Leo Cullen is right to rest some of his key players for the PRO12 derby clash with Connacht before an all-important trip to Lyon next weekend to take on French heavyweights Clermont in the European Champions Cup.
Cullen and his team have earned that luxury. Last weekend against the Ospreys, despite a tight finish that perhaps should have gone the hosts' way, Leinster managed an away win without some of their big stars like Jonny Sexton. That win gives Cullen a chance to continue his rotation policy and it also gives some of the Leinster fringe players a chance to push for selection in Europe.
For the Connacht game, Cullen's revolving-door selection policy again sees some big Leinster names missing, most noticeably former Connacht star Robbie Henshaw. Henshaw is probably a little relieved he does not have to run out against his old mates in the Sportsground. It's a difficult one for a play er. Some can't wait to play against their former team-mates, especially if they were let go, they want to show the former coach and supporters that they made a huge mistake.
Other players who left on good terms tend to feel a little uneasy. Henshaw has an excellent reputation in Connacht and for most people, while there was serious disappointment about his move to Leinster, there was no ill feeling.
Henshaw was just a young player trying to enhance his career. His move to Dublin has already paid dividends on both a national and international front and his almost symbiotic relationship with fellow Leinster centre Gary Ringrose is now one of the most exciting in world rugby.
Who would bet against both these young players teaming up for the Lions in New Zealand this summer? It helps Joe Schmdit that players can form telepathic combinations at club level that they can can transfer to the Irish jersey.
The big difference for Leinster this weekend is that, unlike Clermont in the French Top 14, Leinster have a large points cushion to play with at the top of the Pro 12. They are nine points clear of the Ospreys in third place and that window allows Cullen to rest some players for next weekend's match in France.
Conversely, French club rugby is notoriously tough and the sugar daddy owners of the French clubs often demand that players play week in week out.
The domestic title is crucial in France, and often supersedes European competition. Clermont's shock home loss to Brive last weekend will heap even more pressure on them to perform away to struggling Grenoble this weekend, and that just cranks up the added chance of fatigue and injury.
Cullen will have close to a full and fit side to select from next week, regardless of what happens this weekend. It's a perfect place to be. His players will be fresh and raring to go.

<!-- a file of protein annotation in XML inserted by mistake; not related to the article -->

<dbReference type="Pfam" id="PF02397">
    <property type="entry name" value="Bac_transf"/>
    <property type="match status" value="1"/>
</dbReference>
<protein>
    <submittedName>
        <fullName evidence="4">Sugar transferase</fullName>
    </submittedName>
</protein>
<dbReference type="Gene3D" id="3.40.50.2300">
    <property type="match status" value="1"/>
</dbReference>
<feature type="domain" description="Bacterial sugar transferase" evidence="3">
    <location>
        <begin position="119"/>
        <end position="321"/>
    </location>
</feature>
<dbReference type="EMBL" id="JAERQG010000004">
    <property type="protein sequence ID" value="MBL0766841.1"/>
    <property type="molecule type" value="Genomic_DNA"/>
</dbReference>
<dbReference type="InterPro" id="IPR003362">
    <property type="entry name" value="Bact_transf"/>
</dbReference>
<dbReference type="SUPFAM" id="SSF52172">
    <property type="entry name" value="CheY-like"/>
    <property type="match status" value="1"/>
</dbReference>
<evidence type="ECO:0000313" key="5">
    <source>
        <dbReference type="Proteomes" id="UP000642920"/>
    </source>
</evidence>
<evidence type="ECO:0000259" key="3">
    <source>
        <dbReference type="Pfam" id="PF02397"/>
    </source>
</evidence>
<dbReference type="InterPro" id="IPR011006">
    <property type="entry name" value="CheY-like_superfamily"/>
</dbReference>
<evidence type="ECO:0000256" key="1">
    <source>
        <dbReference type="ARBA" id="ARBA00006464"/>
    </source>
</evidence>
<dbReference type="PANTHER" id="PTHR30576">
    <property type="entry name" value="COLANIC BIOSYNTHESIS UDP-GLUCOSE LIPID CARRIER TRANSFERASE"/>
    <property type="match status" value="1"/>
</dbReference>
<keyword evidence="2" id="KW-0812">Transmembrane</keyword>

Cullen has always struck me as a humble, team-first man. Well respected as a captain in his time with Leicester and then Leinster, Cullen did not get to hold those positions lightly. T hey were bestowed on him by the respect he had from the players around him. He may never have been the star attraction but there was no better man to have at the coal face, and no better man to get the best out of his team.
Cullen's transition from captain to coach was a lot quicker than even he had probably anticipated but given the chance, this was a role that he had to take.
His first year was extremely tough but Cullen never appeared to panic, even when presented with a string of high-profile injuries and defections across the pond.
Some early losses must have had him wondering if he was out of his depth, especially after an early exit from Europe, and then a demoralising loss to Connacht in the Pro 12 final.
But Cullen's greatest asset has been his resilience and his ability to persevere and listen. Getting All Black World Cup-winning coach Graham Henry over as a short-term consultant was a master stroke, especially when it is rumoured that Henry pushed the talents of a young Joey Carbery.
Then another Leinster masterstroke in the appointment of former England coach Stuart Lancaster after the untimely withdraw of former defence coach Kurt McQuilkan.
Lancaster, rather than bemoan the fact that he had been let go by England, rolled up his sleeves and took a backseat role under Cullen in Ireland. It must have been hard for the proud Englishman but under Cullen, I should imagine it was made a lot easier.
Like Cullen, Lancaster is a man who loves the game first, and he appreciates that Leinster has given him the chance to resurrect a career that was in danger of ending far too soon.
A win in Europe or even a place in the final would put both these coaches back where they deserve to be.
Whatever happens this season, it has already been a success in terms of introducing talent and consistency of performance.
But you get the feeling that Cullen, Lancaster and Leinster want something tangible for their hard work. They are inches away.